More

For a more detailed explanation of the default settings, see the jetty.xml walkthrough. The Syntax Reference explains the syntax for individual elements.

Examples

All examples assume that you are in $JETTY_HOME, and that the configuration file below is saved under $JETTY_HOME/etc/myjetty.xml.

Barebones Static Webapp Deployment

Below is the bare minimum required to start up the Jetty server and start serving up standard web applications. This will listen for connections on port 8080, and serve up any webapps placed under the $JETTY_HOME/webapps folder:

Start up Jetty with this command:

View your webapplications at http://localhost:8080/webappfolder/. If you have no webapp defined for the root context ("/"), visiting http://localhost:8080/ will give you a normal 404 page.

Static Webapp Deployment, version 2

Here is a slightly more advanced version of the above:

As before, start up Jetty with this command:

View your webapplications at http://localhost:8080/webappfolder/.

Other than the extra configuration settings, the biggest change is the addition of the org.mortbay.jetty.handler.DefaultHandler, which deals with unhandled requests in the server. If you have no webapps defined in the root context ("/"), visiting http://localhost:8080/ will 404, but will present a list of contexts that have been deployed on the server. DefaultHandler also serves up a Jetty favicon.

For more details about configuring static deployment, see WebAppDeployer.

Hot Deployment of Customized Contexts

In addition to deploying webapps at start-up, you can also do hot deployment: configure a context deployer which scans a specific directory for XML configuration files, and deploys/redeploys/undeploys a webapp if its configuration file has been modified, added, or removed. These configuration files also allow you to configure certain Jetty-specific per-context settings; configuration file and its format is specific to Jetty. To keep things short, I am not going to reproduce the entire configuration. Add this block to either of the previous examples:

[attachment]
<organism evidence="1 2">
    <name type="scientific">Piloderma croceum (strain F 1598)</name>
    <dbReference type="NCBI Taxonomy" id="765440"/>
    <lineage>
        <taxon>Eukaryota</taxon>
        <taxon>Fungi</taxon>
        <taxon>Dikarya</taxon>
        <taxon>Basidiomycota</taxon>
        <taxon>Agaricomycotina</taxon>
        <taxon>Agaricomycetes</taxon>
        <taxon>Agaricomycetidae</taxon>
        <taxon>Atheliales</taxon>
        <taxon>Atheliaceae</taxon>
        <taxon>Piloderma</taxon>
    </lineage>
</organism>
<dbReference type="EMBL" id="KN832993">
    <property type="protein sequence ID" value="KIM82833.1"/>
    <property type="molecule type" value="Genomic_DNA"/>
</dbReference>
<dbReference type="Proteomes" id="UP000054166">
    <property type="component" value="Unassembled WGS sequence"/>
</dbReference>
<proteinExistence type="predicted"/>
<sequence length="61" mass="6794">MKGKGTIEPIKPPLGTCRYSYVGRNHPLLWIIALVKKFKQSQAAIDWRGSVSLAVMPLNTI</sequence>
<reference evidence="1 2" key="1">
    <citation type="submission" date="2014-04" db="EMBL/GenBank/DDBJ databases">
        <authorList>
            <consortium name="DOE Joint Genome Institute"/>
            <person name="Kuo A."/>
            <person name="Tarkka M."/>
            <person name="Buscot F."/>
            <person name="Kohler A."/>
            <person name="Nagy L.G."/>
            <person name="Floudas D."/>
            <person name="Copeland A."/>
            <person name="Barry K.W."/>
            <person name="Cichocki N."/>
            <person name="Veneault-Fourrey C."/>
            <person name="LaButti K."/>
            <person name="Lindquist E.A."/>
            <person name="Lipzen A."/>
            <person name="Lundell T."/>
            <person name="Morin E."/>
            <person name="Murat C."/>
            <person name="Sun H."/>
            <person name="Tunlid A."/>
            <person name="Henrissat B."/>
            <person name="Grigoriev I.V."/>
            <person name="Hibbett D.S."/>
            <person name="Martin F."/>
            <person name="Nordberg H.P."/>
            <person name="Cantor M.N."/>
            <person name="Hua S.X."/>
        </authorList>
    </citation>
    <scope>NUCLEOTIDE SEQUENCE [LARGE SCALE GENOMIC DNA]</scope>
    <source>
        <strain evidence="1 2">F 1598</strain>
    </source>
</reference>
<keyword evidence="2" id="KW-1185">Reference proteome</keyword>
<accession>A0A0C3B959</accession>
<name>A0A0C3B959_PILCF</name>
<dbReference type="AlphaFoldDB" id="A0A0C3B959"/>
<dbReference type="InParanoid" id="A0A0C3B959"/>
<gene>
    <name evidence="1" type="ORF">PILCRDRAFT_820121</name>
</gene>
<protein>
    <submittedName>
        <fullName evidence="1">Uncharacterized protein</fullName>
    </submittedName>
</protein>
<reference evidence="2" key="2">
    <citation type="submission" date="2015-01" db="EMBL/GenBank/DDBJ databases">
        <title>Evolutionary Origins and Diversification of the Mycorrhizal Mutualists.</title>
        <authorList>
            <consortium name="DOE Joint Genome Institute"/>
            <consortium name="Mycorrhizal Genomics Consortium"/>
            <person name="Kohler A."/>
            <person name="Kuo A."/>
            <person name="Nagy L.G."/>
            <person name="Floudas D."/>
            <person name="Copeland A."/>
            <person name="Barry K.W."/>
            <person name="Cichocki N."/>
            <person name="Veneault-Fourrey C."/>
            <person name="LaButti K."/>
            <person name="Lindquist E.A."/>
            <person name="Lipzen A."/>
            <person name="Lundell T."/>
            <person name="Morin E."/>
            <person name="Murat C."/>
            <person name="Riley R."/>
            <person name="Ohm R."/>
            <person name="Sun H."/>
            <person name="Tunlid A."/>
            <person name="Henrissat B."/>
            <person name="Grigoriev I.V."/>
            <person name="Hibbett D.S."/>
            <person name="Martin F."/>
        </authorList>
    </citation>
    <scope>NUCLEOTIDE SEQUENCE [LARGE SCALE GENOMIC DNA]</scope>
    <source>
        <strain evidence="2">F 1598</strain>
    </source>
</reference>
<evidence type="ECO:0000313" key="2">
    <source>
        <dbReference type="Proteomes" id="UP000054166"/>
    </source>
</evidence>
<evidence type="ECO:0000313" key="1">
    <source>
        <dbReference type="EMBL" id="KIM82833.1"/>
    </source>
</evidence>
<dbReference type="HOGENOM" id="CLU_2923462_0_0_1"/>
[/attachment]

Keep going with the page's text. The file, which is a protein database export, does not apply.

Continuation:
That sets up a ContextDeployer, which will scan the $JETTY_HOME/contexts folder every 5 seconds for changes to the XML descriptors, and hot deploy as necessary. For more details, see ContextDeployer.

File Server, One Handler

Simple HTTP file server with one handler, similar to the embedded FileServer example and embedded OneHandler example. This example serves up purely static files from your current directory:

Note that ResourceHandler does not allow directory listing; if you visit a directory with no welcome files, you will get a 403 Forbidden error message. Try the exact path to the file.

If you just want a specific context to serve static content, while still serving dynamic web applications from other contexts, configure your server to allow hot deployment (see previous example), then set up a context to serve up Static Content.

File Server, Multiple Handlers

Simple HTTP file server with request logging. Similar to the embedded FileServer example and embedded ManyHandlers example

Similar to the one handler example, but defines multiple handlers. A handler can be configured either as soon as it is declared, or further down using the Ref tag. There is no difference in effect between the two. That example serves up static files in the logs directory under your current directory, and logs all requests since the server was last started to request.log.

To see this in action, go to http://localhost:8080/request.log and refresh a few times (you may need to hard refresh, to make sure you are not seeing a cached copy of the data).

For simplicity's sake, the logfile's name does not contain a date; see jetty.xml for an extended configuration which does.

Either a HandlerCollection or a HandlerList can be used when setting multiple handlers. org.mortbay.jetty.handler.HandlerCollection calls all handlers in turn. org.mortbay.jetty.handler.HandlerList calls each contained handler until either an exception is thrown, the response is committed,or a positive response status is sent. In this case, HandlerCollection was chosen so that the RequestLogHandler could log the requests.

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Contact the core Jetty developers at www.webtide.com
private support for your internal/customer projects ... custom extensions and distributions ... versioned snapshots for indefinite support ... scalability guidance for your apps and Ajax/Comet projects ... development services from 1 day to full product delivery